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Harry Kane had a difficult start to last summer’s European Championship which led to immediate questions about how he fundamentally plays the game.
Kane, the England captain, had scored 34 international goals back when the tournament started so maybe we should have trusted him more. But many who should have known better did not.
Kane was coming too deep to get the ball. He should have been playing on the shoulder of the last defender. He wasn’t spending enough time in the penalty area. This is what we were told by former players on the television and in the written press.
Kane improved throughout Euro 2020 and eventually scored four goals in the knockout stages. So when England needed him, he came through.
But that is not the evidence we should look at when we talk about exactly how the Tottenham forward plays his football. It was not, in truth, his best tournament. Above all else, Kane looked shattered at the end of a long season.
No, the evidence — the vindication of Kane’s methods — is here to be seen right now in the middle of this Premier League season.
Harry Kane (right) is playing the best football of his life under Antonio Conte (left) at Spurs
Kane is playing some of the best football of his career under Antonio Conte at the moment and the majority of it is taking place outside of the penalty area.
Last weekend at home against Newcastle, Kane was magnificent as Spurs won 5-1. He did not score but he was the best player on the field by a distance. His instinctive ability to drop into space — often as deep as the halfway line — to receive the ball and link play was superb.
His use of the ball, often over mid to long-range, was just about perfect. There are two kinds of effective passers in football. Those who hit their team-mates regularly, accurately and reliably and those whose deliveries are slightly braver and as a result carry more risk.
Their passes inject speed and purpose into a team’s play, they switch direction and find new angles. Kane, quite unusually for a centre forward, fits into the latter category.
Strange as it sounds, Kane is one of the best passers in the Premier League and this was evident once again as Tottenham scored four against Aston Villa on Saturday.
England captain and Tottenham’s star striker Kane was superb in a 4-0 win against Aston Villa
Routinely, Kane’s main beneficiary is the lovely South Korean footballer Son Heung-min. It stands to reason that, as Kane’s nominal strike partner, it is Son who drops into the advanced spaces that Kane’s thirst for the ball leaves behind. Of Kane’s 42 Premier League assists over the years, Son has scored from exactly half of them.
Kane is a confident player right now and that makes a difference. A player with his blood up will happily deliver a 30-yard pass off the outside of his foot while someone in poor form will maybe look for a five-yard lay-off. That’s human nature.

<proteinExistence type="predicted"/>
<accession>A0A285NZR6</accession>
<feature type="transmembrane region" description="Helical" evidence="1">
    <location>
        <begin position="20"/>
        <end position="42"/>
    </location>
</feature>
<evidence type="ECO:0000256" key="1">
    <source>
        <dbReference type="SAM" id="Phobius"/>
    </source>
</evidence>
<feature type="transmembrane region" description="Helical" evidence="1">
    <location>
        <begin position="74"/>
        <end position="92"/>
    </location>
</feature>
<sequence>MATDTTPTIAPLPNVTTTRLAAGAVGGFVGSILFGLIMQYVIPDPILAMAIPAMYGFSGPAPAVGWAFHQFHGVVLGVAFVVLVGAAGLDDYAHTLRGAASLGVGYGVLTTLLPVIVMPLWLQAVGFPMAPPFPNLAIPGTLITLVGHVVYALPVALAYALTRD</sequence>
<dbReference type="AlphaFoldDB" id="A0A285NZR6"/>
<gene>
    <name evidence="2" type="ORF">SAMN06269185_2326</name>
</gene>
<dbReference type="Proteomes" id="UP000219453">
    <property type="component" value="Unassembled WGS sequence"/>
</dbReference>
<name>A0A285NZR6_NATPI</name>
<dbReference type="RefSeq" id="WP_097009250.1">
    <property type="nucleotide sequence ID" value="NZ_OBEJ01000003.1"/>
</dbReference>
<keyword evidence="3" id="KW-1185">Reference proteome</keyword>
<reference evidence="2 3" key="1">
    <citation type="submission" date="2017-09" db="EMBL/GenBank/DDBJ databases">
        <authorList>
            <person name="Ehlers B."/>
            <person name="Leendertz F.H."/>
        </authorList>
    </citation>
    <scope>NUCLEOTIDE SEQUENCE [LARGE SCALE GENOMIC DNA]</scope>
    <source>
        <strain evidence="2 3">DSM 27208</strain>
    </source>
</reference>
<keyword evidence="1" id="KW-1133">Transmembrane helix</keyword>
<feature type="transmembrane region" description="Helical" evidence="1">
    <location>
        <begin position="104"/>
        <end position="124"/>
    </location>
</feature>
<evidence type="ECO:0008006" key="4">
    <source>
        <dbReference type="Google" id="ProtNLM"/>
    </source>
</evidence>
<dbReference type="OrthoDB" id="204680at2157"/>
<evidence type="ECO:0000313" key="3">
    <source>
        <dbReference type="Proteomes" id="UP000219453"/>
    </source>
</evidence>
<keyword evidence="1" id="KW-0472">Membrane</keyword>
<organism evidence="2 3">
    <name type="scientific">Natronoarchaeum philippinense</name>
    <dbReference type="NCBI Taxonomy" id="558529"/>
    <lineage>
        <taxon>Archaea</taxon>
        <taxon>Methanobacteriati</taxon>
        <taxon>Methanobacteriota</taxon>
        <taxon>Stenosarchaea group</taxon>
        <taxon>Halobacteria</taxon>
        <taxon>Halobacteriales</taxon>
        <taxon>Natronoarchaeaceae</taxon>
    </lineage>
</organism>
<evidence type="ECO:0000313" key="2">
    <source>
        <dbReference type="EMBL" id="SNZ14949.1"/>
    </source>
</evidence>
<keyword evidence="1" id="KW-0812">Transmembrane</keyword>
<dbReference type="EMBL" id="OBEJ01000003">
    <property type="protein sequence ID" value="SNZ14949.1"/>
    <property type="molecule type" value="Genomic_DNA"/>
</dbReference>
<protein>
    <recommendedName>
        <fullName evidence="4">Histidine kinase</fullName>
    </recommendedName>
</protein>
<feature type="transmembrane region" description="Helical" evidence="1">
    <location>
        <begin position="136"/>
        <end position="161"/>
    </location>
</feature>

Equally, Kane’s ongoing development as a footballer teaches us that there comes a time when we just have to trust our best players to know what they are doing and let them get on with it.
In a World Cup year, we will look to Kane again but it should not only be for goals — even though he remains Gareth Southgate’s best player and England’s most expert finisher.
If we reach Qatar with the likes of Raheem Sterling and Phil Foden not able to flourish off the back of service provided by the 28-year-old then I would suggest the problem will lie not with him, but perhaps with them.
All players have to play within a system. There always has to be a method. Equally, there are some footballers who should be left to stretch the margins and boundaries of that tactical structure by following their own instincts.
Harry Kane very much belongs in that category now.
Will big clubs rest players on pre-season tours amid talk about player welfare and five subs?
Let’s see if clubs rest players on pre-season tours
For England’s best players the season will end with Nations League fixtures for their country on June 14. The next one begins, less than two months later, with the Premier League kick-off on August 6. In November there is a World Cup.
So July will be an important month. Players will need rest but how much they will be allowed to get will be interesting.
Our big clubs are already planning pre-season tours to Thailand, Australia and the USA and we should keep a close eye on all that.
For we should not ask too much of our players. That’s what our elite managers tell us. Player welfare is paramount, they say.
That, after all, is why we need five substitutions per Premier League game next season. Isn’t it?
Potential new Man United boss Erik ten Hag (above) should be worried by the lack of forwards
Is Erik worried by the striking lack of forwards?
Ralf Rangnick’s Manchester United win percentage is now 40.9 per cent which is lower than that of predecessor Ole Gunnar Solskjaer this season.
This tells us that it’s not necessarily the manager who is the problem at Old Trafford but the players.
Which brings us to next season and the expected arrival of Dutch coach Erik ten Hag.
The Ajax manager is currently considering whether he really wants the United job and one issue may sit on his mind more heavily than others.
Namely that, with Edinson Cavani due to leave this summer, Marcus Rashford on a downward path, Mason Greenwood absent, Anthony Martial failing on loan at Sevilla and Cristiano Ronaldo now 37 years old, United are a club without a single reliable centre forward.
No wonder ten Hag wants Robin van Persie on his staff.
Source: DailyMail Sports